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Indo-European Lexicon

PIE Etymon and IE Reflexes

Below we display: a Proto-Indo-European (PIE) etymon adapted from Pokorny, with our own English gloss; our Semantic Field assignment(s) for the etymon, linked to information about the field(s); an optional Comment; and Reflexes (derived words) in various Indo-European languages, organized by family/group in west-to-east order where Germanic is split into West/North/East families and English, our language of primary emphasis, is artificially separated from West Germanic. IE Reflexes appear most often as single words with any optional letter(s) enclosed in parentheses; but alternative full spellings are separated by '/' and "principal parts" appear in a standard order (e.g. masculine, feminine, and neuter forms) separated by commas.

Reflexes are annotated with: Part-of-Speech and/or other Grammatical feature(s); a short Gloss which, especially for modern English reflexes, may be confined to the oldest sense; and some Source citation(s) with 'LRC' always understood as editor. Keys to PoS/Gram feature abbreviations and Source codes appear below the reflexes; at the end are links to the previous/next etyma [in Pokorny's alphabetic order] that have reflexes.

All reflex pages are currently under active construction; as time goes on, corrections may be made and/or more etyma & reflexes may be added.

Note: this page is for systems/browsers with Unicode® support and fonts spanning the Unicode 3 character set relevant to Indo-European languages. Versions of this page rendered in alternate character sets are available via links (see Unicode 2 and ISO-8859-1) in the left margin.

Pokorny Etymon: (s)leu-   'slack, feeble, loosely hanging'

Semantic Fields: Weak, Infirm; to Drop

 

Indo-European Reflexes:

Family/Language Reflex(es) PoS/Gram. Gloss Source(s)
Celtic  
Middle Irish: lott n whore GED
English  
Old English: lieþre adj useless GED
  *slīete n sleet, hail IEW
Middle English: slugge n slug W7
English: slear/sleer vb to smear, spread IEW
  sleet n (partly) frozen rain IEW/W7
  slete n sleet W7
  slouch n lout, lazy/awkward/ungainly person W7
  slouch vb to walk/act like slouch IEW/W7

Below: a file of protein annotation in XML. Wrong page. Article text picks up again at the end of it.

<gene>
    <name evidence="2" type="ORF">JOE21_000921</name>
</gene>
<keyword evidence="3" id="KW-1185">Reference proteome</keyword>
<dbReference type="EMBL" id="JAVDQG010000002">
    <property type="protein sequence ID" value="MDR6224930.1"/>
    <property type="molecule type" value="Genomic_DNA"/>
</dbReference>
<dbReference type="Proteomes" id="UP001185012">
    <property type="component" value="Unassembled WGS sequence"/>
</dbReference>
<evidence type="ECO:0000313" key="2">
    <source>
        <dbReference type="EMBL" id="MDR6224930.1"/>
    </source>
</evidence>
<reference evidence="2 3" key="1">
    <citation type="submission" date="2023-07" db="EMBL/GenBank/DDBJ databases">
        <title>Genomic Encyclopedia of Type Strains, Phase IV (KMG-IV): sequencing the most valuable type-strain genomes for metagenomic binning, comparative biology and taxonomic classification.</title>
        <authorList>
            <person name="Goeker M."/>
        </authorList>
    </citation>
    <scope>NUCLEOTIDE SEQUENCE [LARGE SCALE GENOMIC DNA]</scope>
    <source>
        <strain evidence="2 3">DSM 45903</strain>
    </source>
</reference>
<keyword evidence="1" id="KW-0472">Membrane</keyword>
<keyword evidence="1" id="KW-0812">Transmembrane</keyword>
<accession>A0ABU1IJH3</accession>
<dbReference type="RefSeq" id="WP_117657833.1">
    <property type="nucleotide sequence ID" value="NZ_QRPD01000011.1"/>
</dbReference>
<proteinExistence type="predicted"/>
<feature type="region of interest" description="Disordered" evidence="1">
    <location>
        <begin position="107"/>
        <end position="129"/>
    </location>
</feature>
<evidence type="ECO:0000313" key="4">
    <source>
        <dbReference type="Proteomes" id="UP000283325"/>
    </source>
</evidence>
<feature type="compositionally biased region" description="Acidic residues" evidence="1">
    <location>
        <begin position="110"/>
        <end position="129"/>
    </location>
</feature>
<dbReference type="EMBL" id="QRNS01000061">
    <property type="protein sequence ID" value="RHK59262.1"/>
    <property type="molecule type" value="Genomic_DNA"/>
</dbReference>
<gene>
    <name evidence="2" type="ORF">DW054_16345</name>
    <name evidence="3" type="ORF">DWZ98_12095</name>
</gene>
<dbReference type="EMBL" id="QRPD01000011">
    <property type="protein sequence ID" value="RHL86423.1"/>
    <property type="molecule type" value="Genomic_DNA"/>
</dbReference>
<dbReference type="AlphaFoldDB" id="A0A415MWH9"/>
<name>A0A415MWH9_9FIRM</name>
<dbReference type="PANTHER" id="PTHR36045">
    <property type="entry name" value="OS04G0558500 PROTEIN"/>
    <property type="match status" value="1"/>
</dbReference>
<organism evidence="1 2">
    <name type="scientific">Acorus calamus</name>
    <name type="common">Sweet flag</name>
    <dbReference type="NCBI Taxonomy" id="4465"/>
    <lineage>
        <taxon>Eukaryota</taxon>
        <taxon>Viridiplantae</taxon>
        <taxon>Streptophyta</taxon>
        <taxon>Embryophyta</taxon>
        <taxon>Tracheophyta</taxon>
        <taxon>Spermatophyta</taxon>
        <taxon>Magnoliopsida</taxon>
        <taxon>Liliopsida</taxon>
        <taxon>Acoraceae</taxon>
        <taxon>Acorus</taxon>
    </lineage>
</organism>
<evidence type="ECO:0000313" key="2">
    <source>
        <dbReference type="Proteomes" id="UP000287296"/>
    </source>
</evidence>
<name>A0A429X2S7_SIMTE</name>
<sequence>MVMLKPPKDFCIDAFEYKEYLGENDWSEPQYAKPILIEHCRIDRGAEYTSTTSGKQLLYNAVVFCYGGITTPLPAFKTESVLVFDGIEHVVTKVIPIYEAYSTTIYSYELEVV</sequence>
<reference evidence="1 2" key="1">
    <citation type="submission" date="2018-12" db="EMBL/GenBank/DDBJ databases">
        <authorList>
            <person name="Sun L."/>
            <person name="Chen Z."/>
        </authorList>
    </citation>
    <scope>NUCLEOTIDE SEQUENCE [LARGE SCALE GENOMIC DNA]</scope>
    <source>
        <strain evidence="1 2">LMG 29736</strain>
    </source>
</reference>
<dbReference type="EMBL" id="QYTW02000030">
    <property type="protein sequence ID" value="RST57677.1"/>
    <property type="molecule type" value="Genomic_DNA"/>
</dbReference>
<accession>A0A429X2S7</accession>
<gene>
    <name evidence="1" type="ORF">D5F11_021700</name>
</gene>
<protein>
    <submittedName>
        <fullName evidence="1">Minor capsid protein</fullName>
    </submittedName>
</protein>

slud n.dial sludge IEW
  sludge n mud, mire, ooze W7
  slug n sluggard IEW/W7
  sluggard n habitually lazy/sluggish person W7
  sluggish adj slow, torpid, indolent IEW/W7
  slur n.obs silt, ooze, slime, thin mud IEW/W7
  slur vb to slip, slide, smear IEW/W7
W-Germanic  
Dutch: sloddern vb to flap, shake GED
Middle High German: liederlich adj slight, scanty GED
  slote(r)n vb to flap, shake GED
  slūder n.fem sling, catapult GED
  slūder-affe n.masc idler GED
  slūdern vb.wk to throw, sling GED
German: liederlich adj lewd, immoral, slovenly LRC
  Schleuder n.fem sling, catapult LRC
  schleudern vb to fling, catapult; skid, slide LRC
N-Germanic  
Old Icelandic: sloðra vb.wk to drag oneself ahead GED
Norwegian: slugga vb to move slowly/sluggishly IEW
Danish: sludre vb to chatter GED
Swedish: slugga vb to move slowly/sluggishly IEW
E-Germanic  
Gothic: *af-slauþjan vb.wk.I to be perplexed GED
  *af-slauþnan vb.wk.IV to be amazed GED
Slavic  
Serbo-Croatian: lutati vb to saunter GED

 

Key to Part-of-Speech/Grammatical feature abbreviations:

Abbrev. Meaning
I=class 1
IV=class 4
adj=adjective
dial=dialectal
fem=feminine (gender)
masc=masculine (gender)
n=noun
obs=obsolete
vb=verb
wk=weak (inflection)

Key to information Source codes (always with 'LRC' as editor):

Code Citation
GED=Winfred P. Lehmann: A Gothic Etymological Dictionary (1986)
IEW=Julius Pokorny: Indogermanisches etymologisches Wörterbuch (1959)
LRC=Linguistics Research Center, University of Texas, Austin
W7=Webster's Seventh New Collegiate Dictionary (1963)

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